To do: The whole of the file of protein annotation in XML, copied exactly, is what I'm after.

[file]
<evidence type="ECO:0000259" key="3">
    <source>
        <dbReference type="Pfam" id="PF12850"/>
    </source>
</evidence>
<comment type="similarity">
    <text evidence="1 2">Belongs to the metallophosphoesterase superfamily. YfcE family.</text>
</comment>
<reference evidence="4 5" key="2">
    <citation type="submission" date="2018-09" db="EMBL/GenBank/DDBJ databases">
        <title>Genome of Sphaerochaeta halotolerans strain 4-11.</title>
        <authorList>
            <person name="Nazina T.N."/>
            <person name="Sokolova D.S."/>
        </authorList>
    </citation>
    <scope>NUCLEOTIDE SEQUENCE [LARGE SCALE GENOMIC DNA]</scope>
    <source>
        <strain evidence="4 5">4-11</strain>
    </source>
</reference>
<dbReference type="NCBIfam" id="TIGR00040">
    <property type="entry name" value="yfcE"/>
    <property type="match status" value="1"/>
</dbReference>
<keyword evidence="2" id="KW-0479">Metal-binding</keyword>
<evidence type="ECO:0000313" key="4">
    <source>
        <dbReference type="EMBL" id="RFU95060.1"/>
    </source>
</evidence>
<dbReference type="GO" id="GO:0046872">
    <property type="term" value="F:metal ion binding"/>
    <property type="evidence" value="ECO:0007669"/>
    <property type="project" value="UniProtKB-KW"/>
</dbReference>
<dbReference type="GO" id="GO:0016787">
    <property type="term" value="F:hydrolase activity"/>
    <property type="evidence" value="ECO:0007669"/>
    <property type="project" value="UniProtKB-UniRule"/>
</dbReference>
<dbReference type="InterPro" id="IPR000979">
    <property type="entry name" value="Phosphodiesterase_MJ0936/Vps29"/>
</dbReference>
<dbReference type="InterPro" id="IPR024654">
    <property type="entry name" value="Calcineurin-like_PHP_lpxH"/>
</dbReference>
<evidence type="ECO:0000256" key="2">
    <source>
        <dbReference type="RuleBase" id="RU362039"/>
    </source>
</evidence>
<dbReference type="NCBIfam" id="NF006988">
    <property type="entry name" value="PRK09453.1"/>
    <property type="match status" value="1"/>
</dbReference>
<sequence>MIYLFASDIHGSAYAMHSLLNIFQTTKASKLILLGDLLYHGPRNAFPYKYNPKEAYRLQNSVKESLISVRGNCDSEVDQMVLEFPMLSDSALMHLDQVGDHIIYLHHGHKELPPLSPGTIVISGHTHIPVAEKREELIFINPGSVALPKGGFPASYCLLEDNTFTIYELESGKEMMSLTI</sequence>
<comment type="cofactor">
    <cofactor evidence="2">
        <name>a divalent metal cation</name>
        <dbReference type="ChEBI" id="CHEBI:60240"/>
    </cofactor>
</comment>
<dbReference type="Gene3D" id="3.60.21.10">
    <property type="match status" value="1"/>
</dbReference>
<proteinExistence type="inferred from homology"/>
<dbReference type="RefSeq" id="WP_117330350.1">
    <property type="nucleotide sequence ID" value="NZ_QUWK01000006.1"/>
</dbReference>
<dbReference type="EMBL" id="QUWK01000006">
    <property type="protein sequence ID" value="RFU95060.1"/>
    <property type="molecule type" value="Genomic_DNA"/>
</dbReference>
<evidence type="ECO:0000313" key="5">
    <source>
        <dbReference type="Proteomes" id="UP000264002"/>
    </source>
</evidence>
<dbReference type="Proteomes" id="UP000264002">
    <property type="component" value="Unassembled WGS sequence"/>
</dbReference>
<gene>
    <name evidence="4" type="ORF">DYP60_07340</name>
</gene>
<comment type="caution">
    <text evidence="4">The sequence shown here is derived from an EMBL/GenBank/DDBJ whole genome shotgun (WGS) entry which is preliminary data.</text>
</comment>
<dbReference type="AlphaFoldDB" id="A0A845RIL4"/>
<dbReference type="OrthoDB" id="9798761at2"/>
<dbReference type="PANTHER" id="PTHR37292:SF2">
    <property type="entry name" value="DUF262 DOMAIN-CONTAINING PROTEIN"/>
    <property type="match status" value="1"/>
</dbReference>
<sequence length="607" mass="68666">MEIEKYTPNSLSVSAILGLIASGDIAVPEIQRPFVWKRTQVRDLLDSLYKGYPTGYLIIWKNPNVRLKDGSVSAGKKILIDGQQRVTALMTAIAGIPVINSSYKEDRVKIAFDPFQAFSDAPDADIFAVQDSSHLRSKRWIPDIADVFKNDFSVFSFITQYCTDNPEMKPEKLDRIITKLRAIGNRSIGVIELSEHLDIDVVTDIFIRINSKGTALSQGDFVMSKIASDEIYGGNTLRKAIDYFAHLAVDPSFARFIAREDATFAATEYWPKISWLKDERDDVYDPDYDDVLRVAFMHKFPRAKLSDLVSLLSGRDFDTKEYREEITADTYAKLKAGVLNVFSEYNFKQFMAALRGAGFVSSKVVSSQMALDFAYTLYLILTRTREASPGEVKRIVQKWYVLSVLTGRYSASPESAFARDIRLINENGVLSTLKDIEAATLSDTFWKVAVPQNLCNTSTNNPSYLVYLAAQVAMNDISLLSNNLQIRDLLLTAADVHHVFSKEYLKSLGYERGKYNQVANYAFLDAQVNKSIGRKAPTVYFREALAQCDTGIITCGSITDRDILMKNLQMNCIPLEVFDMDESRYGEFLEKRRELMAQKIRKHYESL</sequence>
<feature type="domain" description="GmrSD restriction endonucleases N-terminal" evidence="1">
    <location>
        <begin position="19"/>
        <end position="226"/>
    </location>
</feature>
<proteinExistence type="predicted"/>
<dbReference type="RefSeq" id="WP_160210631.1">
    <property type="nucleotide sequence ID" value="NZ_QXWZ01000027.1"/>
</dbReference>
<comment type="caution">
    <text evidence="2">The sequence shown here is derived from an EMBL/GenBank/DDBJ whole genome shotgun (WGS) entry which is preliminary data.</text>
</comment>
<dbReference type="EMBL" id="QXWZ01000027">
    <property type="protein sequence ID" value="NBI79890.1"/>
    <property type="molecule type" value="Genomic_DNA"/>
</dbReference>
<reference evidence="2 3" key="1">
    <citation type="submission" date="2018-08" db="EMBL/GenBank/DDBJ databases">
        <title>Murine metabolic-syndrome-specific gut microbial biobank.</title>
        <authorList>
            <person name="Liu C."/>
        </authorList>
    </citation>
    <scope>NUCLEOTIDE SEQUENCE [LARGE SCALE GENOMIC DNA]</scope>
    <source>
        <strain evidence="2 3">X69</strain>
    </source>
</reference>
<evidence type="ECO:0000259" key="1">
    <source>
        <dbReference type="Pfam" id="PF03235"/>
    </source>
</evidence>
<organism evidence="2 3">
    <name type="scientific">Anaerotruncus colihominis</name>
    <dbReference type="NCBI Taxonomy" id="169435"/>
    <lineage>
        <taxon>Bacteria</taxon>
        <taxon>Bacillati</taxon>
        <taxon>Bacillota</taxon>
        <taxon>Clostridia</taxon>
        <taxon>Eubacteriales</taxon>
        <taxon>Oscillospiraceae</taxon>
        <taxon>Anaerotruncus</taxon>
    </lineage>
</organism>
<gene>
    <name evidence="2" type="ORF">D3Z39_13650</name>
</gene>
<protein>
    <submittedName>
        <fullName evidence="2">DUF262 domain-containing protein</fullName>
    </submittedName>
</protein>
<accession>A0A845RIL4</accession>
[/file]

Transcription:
<evidence type="ECO:0000259" key="3">
    <source>
        <dbReference type="Pfam" id="PF12850"/>
    </source>
</evidence>
<comment type="similarity">
    <text evidence="1 2">Belongs to the metallophosphoesterase superfamily. YfcE family.</text>
</comment>
<reference evidence="4 5" key="2">
    <citation type="submission" date="2018-09" db="EMBL/GenBank/DDBJ databases">
        <title>Genome of Sphaerochaeta halotolerans strain 4-11.</title>
        <authorList>
            <person name="Nazina T.N."/>
            <person name="Sokolova D.S."/>
        </authorList>
    </citation>
    <scope>NUCLEOTIDE SEQUENCE [LARGE SCALE GENOMIC DNA]</scope>
    <source>
        <strain evidence="4 5">4-11</strain>
    </source>
</reference>
<dbReference type="NCBIfam" id="TIGR00040">
    <property type="entry name" value="yfcE"/>
    <property type="match status" value="1"/>
</dbReference>
<keyword evidence="2" id="KW-0479">Metal-binding</keyword>
<evidence type="ECO:0000313" key="4">
    <source>
        <dbReference type="EMBL" id="RFU95060.1"/>
    </source>
</evidence>
<dbReference type="GO" id="GO:0046872">
    <property type="term" value="F:metal ion binding"/>
    <property type="evidence" value="ECO:0007669"/>
    <property type="project" value="UniProtKB-KW"/>
</dbReference>
<dbReference type="GO" id="GO:0016787">
    <property type="term" value="F:hydrolase activity"/>
    <property type="evidence" value="ECO:0007669"/>
    <property type="project" value="UniProtKB-UniRule"/>
</dbReference>
<dbReference type="InterPro" id="IPR000979">
    <property type="entry name" value="Phosphodiesterase_MJ0936/Vps29"/>
</dbReference>
<dbReference type="InterPro" id="IPR024654">
    <property type="entry name" value="Calcineurin-like_PHP_lpxH"/>
</dbReference>
<evidence type="ECO:0000256" key="2">
    <source>
        <dbReference type="RuleBase" id="RU362039"/>
    </source>
</evidence>
<dbReference type="NCBIfam" id="NF006988">
    <property type="entry name" value="PRK09453.1"/>
    <property type="match status" value="1"/>
</dbReference>
<sequence>MIYLFASDIHGSAYAMHSLLNIFQTTKASKLILLGDLLYHGPRNAFPYKYNPKEAYRLQNSVKESLISVRGNCDSEVDQMVLEFPMLSDSALMHLDQVGDHIIYLHHGHKELPPLSPGTIVISGHTHIPVAEKREELIFINPGSVALPKGGFPASYCLLEDNTFTIYELESGKEMMSLTI</sequence>
<comment type="cofactor">
    <cofactor evidence="2">
        <name>a divalent metal cation</name>
        <dbReference type="ChEBI" id="CHEBI:60240"/>
    </cofactor>
</comment>
<dbReference type="Gene3D" id="3.60.21.10">
    <property type="match status" value="1"/>
</dbReference>
<proteinExistence type="inferred from homology"/>
<dbReference type="RefSeq" id="WP_117330350.1">
    <property type="nucleotide sequence ID" value="NZ_QUWK01000006.1"/>
</dbReference>
<dbReference type="EMBL" id="QUWK01000006">
    <property type="protein sequence ID" value="RFU95060.1"/>
    <property type="molecule type" value="Genomic_DNA"/>
</dbReference>
<evidence type="ECO:0000313" key="5">
    <source>
        <dbReference type="Proteomes" id="UP000264002"/>
    </source>
</evidence>
<dbReference type="Proteomes" id="UP000264002">
    <property type="component" value="Unassembled WGS sequence"/>
</dbReference>
<gene>
    <name evidence="4" type="ORF">DYP60_07340</name>
</gene>
<comment type="caution">
    <text evidence="4">The sequence shown here is derived from an EMBL/GenBank/DDBJ whole genome shotgun (WGS) entry which is preliminary data.</text>
</comment>
<dbReference type="AlphaFoldDB" id="A0A845RIL4"/>
<dbReference type="OrthoDB" id="9798761at2"/>
<dbReference type="PANTHER" id="PTHR37292:SF2">
    <property type="entry name" value="DUF262 DOMAIN-CONTAINING PROTEIN"/>
    <property type="match status" value="1"/>
</dbReference>
<sequence length="607" mass="68666">MEIEKYTPNSLSVSAILGLIASGDIAVPEIQRPFVWKRTQVRDLLDSLYKGYPTGYLIIWKNPNVRLKDGSVSAGKKILIDGQQRVTALMTAIAGIPVINSSYKEDRVKIAFDPFQAFSDAPDADIFAVQDSSHLRSKRWIPDIADVFKNDFSVFSFITQYCTDNPEMKPEKLDRIITKLRAIGNRSIGVIELSEHLDIDVVTDIFIRINSKGTALSQGDFVMSKIASDEIYGGNTLRKAIDYFAHLAVDPSFARFIAREDATFAATEYWPKISWLKDERDDVYDPDYDDVLRVAFMHKFPRAKLSDLVSLLSGRDFDTKEYREEITADTYAKLKAGVLNVFSEYNFKQFMAALRGAGFVSSKVVSSQMALDFAYTLYLILTRTREASPGEVKRIVQKWYVLSVLTGRYSASPESAFARDIRLINENGVLSTLKDIEAATLSDTFWKVAVPQNLCNTSTNNPSYLVYLAAQVAMNDISLLSNNLQIRDLLLTAADVHHVFSKEYLKSLGYERGKYNQVANYAFLDAQVNKSIGRKAPTVYFREALAQCDTGIITCGSITDRDILMKNLQMNCIPLEVFDMDESRYGEFLEKRRELMAQKIRKHYESL</sequence>
<feature type="domain" description="GmrSD restriction endonucleases N-terminal" evidence="1">
    <location>
        <begin position="19"/>
        <end position="226"/>
    </location>
</feature>
<proteinExistence type="predicted"/>
<dbReference type="RefSeq" id="WP_160210631.1">
    <property type="nucleotide sequence ID" value="NZ_QXWZ01000027.1"/>
</dbReference>
<comment type="caution">
    <text evidence="2">The sequence shown here is derived from an EMBL/GenBank/DDBJ whole genome shotgun (WGS) entry which is preliminary data.</text>
</comment>
<dbReference type="EMBL" id="QXWZ01000027">
    <property type="protein sequence ID" value="NBI79890.1"/>
    <property type="molecule type" value="Genomic_DNA"/>
</dbReference>
<reference evidence="2 3" key="1">
    <citation type="submission" date="2018-08" db="EMBL/GenBank/DDBJ databases">
        <title>Murine metabolic-syndrome-specific gut microbial biobank.</title>
        <authorList>
            <person name="Liu C."/>
        </authorList>
    </citation>
    <scope>NUCLEOTIDE SEQUENCE [LARGE SCALE GENOMIC DNA]</scope>
    <source>
        <strain evidence="2 3">X69</strain>
    </source>
</reference>
<evidence type="ECO:0000259" key="1">
    <source>
        <dbReference type="Pfam" id="PF03235"/>
    </source>
</evidence>
<organism evidence="2 3">
    <name type="scientific">Anaerotruncus colihominis</name>
    <dbReference type="NCBI Taxonomy" id="169435"/>
    <lineage>
        <taxon>Bacteria</taxon>
        <taxon>Bacillati</taxon>
        <taxon>Bacillota</taxon>
        <taxon>Clostridia</taxon>
        <taxon>Eubacteriales</taxon>
        <taxon>Oscillospiraceae</taxon>
        <taxon>Anaerotruncus</taxon>
    </lineage>
</organism>
<gene>
    <name evidence="2" type="ORF">D3Z39_13650</name>
</gene>
<protein>
    <submittedName>
        <fullName evidence="2">DUF262 domain-containing protein</fullName>
    </submittedName>
</protein>
<accession>A0A845RIL4</accession>